I. ECONOMIC SANCTIONS IN THE ERA OF GLOBALIZATION: USE AND EFFECTIVENESS
Two seemingly contradictory trends-globalization, epitomized by the free flow of goods and capital across nations, and the frequent disruption of these free flows for foreign policy reasons-emerged in the 1990s.1 Economic sanctions were so routinely imposed in the early 1990s that scholars came to call it the "Sanctions Decade" (see Figure 1). Economic sanctions were the policy tool of choice to address an increasing number of foreign policy concerns.
What are the reasons for this proliferation of economic sanctions in the early 1990s? First, while the United States remained by far the most frequent user of economic sanctions in absolute terms, this period saw the emergence of new sender countries.2 The end of the Cold War and superpower rivalry brought with it new enthusiasm for international cooperation within the United Nations framework. Cooperation among major powers manifested itself in a remarkable increase in UN peacekeeping missions and humanitarian operations-and these were often accompanied by the imposition of economic sanctions. Since 1990, the UN Security Council has imposed mandatory sanctions thirteen times, compared to just twice-against South Africa and Rhodesia-before 1990.3
Moreover, while Western sanctions against the former Soviet Union ("FSU") and Eastern bloc countries decreased with the end of the Cold War, Russia itself has initiated six sanction episodes against newly independent states of the FSU in an effort to secure political rights for Russian minorities and better economic terms from its newly independent neighbors.5 The EU as well has become a more active user of economic sanctions over the last decade. Partly due to increased efforts to develop a Common Foreign and Security Policy, the EU has emerged as a political actor with an identity distinct from its member states. The increased sanctions activity of the EU illustrates this point, as the member states themselves might not have imposed their own sanctions. Moreover, the Common Commercial Policy of the European Community requires that restrictions on external commercial relations be implemented by common institutions.6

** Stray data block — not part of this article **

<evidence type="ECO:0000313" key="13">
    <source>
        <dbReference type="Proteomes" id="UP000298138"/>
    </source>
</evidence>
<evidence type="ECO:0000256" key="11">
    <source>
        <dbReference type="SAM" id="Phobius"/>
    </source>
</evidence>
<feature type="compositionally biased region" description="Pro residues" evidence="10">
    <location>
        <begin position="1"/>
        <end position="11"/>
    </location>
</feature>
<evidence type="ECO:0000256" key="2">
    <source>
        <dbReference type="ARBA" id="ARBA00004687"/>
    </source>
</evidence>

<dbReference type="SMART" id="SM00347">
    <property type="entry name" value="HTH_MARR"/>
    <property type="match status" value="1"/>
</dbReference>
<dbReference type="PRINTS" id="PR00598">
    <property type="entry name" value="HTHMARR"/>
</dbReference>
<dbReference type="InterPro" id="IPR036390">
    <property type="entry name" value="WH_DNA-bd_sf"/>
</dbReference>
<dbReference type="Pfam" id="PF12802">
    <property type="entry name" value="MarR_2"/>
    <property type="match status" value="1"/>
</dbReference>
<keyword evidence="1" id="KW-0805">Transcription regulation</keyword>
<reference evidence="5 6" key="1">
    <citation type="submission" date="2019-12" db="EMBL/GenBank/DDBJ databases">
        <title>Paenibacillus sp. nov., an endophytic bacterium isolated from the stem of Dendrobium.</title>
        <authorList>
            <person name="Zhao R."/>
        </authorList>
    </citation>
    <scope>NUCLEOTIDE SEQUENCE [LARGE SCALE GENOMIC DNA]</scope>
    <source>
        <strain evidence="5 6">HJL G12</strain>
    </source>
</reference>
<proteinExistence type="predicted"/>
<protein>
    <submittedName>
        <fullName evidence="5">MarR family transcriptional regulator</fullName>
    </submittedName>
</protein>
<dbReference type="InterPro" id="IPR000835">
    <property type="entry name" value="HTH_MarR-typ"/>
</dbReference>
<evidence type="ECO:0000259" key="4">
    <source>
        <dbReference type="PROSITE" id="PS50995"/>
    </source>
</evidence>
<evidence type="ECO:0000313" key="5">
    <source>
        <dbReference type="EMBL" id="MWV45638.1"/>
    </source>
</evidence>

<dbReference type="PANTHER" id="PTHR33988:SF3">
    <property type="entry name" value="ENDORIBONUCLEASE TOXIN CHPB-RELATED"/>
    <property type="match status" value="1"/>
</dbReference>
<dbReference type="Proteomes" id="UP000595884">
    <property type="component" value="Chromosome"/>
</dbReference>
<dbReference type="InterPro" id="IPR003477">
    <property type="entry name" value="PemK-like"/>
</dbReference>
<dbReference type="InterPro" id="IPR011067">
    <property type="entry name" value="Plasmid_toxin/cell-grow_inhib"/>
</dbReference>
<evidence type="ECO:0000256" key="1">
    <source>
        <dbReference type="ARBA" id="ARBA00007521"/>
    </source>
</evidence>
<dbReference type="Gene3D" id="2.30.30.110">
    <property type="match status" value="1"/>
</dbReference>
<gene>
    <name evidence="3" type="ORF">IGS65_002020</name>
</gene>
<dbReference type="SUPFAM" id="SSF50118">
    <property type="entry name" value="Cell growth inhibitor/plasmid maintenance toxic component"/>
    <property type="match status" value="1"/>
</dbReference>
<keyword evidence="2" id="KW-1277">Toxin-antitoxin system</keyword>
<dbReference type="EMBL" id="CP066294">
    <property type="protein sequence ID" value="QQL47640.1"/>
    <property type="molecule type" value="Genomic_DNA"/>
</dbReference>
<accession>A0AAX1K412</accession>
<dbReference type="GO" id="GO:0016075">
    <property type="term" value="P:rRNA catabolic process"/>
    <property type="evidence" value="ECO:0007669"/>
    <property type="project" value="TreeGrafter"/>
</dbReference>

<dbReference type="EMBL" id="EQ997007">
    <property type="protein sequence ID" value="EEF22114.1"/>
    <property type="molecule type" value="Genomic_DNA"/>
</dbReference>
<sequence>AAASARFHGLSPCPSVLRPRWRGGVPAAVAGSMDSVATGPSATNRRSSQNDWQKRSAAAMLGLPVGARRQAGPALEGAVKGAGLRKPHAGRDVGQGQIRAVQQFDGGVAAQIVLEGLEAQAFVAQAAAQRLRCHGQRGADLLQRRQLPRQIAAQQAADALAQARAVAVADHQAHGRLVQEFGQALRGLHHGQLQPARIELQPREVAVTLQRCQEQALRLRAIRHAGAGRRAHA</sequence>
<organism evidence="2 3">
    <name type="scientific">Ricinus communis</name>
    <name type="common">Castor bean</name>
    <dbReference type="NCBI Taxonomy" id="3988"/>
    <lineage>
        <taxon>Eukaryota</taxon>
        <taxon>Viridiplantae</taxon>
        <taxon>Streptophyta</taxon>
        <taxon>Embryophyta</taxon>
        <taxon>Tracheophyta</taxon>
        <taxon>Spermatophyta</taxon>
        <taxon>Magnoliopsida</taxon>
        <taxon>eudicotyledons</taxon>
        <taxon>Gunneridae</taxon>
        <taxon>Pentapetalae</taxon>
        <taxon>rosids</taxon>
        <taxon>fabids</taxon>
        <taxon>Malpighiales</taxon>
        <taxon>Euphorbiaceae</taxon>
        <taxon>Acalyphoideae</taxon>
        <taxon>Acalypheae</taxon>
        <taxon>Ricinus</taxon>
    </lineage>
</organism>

Two other new trends are linked to the appearance of new sender countries-the broader range of foreign policy goals and the shift in geographic location of targets. In the post Cold War era many issues formerly considered internal affairs of the state are now considered to be legitimate concerns of the international community. UN sanctions against Somalia, Liberia, Rwanda, Sierra Leone, and the Federal Republic of Yugoslavia were all linked to instances of civil war and other forms of internal strife. Other UN sanctions were aimed at addressing terrorism (Libya, Sudan, and Afghanistan), territorial aggression (Iraq, prior to the first Gulf War), weapons of mass destruction (Iraq, after the first Gulf War), and regional conflicts (Ethiopia and Eritrea). However, in many instances the new threats were not of paramount concern for the major powers and only weakly enforced arms embargoes were imposed under the UN umbrella. By the same token, the majority of EU sanctions were only minor aid cuts.
The second striking change in the 1990s (compared to previous decades) is the decline of new cases targeting Latin American countries and the rise in new cases involving countries in Africa. Instances of US economic sanctions against Latin American countries decreased during the 1990s as the region moved towards democratic governance. New sanction initiatives in Africa increased, however, in response to the rise of civil strife, regional conflicts, and concern over repressive regimes. This geographic shift is an important reason for more frequent sanctions from European nations today.7
The proliferation of economic sanctions in the first half of the decade sparked a renewed debate about their effectiveness as a foreign policy tool, both in the United States as well as within the UN. …